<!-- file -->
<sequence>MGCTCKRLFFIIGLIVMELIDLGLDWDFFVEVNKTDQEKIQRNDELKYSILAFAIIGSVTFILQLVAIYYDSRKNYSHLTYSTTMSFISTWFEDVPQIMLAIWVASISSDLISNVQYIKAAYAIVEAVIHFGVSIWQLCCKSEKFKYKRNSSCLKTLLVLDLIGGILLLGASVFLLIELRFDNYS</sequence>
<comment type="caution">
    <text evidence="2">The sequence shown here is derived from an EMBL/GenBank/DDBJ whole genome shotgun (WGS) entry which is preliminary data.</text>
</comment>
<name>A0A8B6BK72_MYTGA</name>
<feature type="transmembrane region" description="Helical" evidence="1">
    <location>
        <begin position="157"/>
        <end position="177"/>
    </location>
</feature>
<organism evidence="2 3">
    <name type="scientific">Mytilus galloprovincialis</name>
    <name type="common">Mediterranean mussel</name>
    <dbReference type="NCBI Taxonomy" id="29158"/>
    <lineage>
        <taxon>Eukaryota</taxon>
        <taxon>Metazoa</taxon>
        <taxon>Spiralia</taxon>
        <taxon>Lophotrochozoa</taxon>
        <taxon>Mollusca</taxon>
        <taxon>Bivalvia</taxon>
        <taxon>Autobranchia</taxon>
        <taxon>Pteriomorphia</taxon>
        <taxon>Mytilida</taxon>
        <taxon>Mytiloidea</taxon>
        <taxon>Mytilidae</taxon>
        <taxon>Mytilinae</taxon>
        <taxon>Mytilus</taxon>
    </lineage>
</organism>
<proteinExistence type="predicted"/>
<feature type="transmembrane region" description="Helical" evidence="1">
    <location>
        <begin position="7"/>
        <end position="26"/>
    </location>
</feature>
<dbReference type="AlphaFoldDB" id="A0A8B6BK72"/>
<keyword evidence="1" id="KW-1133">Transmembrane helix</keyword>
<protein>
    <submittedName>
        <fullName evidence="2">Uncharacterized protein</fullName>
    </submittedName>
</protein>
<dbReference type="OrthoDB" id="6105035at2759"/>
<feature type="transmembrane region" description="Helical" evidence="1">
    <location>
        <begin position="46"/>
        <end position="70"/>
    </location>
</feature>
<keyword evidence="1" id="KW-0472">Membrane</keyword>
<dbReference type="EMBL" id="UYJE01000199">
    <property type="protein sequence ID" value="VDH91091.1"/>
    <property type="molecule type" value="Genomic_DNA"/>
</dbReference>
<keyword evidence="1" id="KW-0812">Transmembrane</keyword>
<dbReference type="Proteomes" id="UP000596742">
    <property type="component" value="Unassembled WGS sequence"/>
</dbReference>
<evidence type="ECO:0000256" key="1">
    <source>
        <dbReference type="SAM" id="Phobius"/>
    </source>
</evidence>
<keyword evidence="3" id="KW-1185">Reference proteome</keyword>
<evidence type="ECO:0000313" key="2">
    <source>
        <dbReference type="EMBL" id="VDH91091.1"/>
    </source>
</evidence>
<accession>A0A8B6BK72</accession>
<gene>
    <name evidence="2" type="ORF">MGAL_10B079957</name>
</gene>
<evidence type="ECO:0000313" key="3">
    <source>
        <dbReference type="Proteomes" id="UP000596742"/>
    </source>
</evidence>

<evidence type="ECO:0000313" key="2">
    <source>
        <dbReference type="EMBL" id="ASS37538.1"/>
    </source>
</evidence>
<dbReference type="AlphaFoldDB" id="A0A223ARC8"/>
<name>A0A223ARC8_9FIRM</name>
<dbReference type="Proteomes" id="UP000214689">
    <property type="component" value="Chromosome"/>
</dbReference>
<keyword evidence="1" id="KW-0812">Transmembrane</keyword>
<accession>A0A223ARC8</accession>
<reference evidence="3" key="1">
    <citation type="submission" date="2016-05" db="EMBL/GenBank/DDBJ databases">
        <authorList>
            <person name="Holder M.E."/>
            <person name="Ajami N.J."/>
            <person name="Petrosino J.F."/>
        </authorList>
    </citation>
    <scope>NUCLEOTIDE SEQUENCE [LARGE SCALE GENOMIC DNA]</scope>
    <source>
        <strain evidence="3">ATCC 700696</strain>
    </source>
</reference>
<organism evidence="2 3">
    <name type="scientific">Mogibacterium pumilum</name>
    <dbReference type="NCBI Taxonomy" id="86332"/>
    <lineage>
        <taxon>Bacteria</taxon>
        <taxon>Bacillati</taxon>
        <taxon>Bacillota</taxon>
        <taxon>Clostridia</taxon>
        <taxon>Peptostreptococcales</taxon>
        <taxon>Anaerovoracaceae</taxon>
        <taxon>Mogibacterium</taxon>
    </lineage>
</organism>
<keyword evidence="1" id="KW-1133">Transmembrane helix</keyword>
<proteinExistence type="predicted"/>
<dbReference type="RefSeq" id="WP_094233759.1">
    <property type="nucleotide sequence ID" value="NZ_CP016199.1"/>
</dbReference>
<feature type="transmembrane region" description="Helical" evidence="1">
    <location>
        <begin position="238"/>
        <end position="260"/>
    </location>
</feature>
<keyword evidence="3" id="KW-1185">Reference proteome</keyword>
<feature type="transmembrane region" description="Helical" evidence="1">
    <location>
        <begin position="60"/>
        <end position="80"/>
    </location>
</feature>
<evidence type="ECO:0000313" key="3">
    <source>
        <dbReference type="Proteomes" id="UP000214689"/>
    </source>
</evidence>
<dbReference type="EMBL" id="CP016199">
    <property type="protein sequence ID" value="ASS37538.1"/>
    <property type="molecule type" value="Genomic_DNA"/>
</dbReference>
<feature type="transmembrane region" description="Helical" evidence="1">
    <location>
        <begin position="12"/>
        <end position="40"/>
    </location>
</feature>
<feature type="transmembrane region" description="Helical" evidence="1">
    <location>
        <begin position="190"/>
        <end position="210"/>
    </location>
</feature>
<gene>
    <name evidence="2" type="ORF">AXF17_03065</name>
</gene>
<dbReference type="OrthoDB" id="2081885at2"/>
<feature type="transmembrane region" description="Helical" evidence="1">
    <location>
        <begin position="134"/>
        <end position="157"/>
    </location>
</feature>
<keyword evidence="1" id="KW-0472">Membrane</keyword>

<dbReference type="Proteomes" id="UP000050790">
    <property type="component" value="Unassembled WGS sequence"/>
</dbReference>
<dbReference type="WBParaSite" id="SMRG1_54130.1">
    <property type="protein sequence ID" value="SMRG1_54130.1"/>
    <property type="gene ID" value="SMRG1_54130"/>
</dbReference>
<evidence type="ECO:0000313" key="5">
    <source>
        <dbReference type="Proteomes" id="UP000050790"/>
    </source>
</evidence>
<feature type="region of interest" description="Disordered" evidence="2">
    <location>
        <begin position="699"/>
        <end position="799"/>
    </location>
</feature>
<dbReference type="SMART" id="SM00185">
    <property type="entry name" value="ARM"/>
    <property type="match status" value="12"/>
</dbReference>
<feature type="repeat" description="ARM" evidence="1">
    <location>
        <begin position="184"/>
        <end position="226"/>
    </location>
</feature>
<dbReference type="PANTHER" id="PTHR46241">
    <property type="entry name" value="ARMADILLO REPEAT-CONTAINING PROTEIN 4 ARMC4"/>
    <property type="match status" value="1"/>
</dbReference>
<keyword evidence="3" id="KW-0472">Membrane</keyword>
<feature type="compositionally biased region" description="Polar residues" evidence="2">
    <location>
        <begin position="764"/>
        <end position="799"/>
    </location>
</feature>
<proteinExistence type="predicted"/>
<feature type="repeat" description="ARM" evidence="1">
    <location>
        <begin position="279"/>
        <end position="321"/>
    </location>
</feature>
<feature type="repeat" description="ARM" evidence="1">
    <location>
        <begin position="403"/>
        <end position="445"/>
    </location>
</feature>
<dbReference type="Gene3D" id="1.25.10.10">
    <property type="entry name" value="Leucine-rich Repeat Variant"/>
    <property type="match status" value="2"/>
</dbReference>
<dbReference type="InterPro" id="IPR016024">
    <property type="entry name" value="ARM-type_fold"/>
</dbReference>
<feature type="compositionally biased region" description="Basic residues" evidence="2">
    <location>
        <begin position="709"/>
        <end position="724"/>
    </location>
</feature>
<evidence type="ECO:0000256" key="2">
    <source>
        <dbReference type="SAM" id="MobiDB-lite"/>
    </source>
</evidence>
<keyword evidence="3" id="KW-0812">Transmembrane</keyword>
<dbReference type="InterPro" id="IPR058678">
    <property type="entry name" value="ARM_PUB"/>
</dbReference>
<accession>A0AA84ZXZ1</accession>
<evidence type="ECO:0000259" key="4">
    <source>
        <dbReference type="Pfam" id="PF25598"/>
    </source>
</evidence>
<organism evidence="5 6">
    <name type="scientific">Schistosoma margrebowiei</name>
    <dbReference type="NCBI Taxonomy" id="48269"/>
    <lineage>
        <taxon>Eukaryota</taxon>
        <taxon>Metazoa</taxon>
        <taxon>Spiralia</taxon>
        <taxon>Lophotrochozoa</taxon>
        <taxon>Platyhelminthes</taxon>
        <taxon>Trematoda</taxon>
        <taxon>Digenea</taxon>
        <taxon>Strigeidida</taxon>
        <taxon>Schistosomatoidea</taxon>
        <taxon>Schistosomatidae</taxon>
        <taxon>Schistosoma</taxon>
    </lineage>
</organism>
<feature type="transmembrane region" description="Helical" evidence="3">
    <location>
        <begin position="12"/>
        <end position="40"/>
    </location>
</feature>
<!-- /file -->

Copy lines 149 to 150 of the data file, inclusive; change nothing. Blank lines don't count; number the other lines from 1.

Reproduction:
        <begin position="12"/>
        <end position="40"/>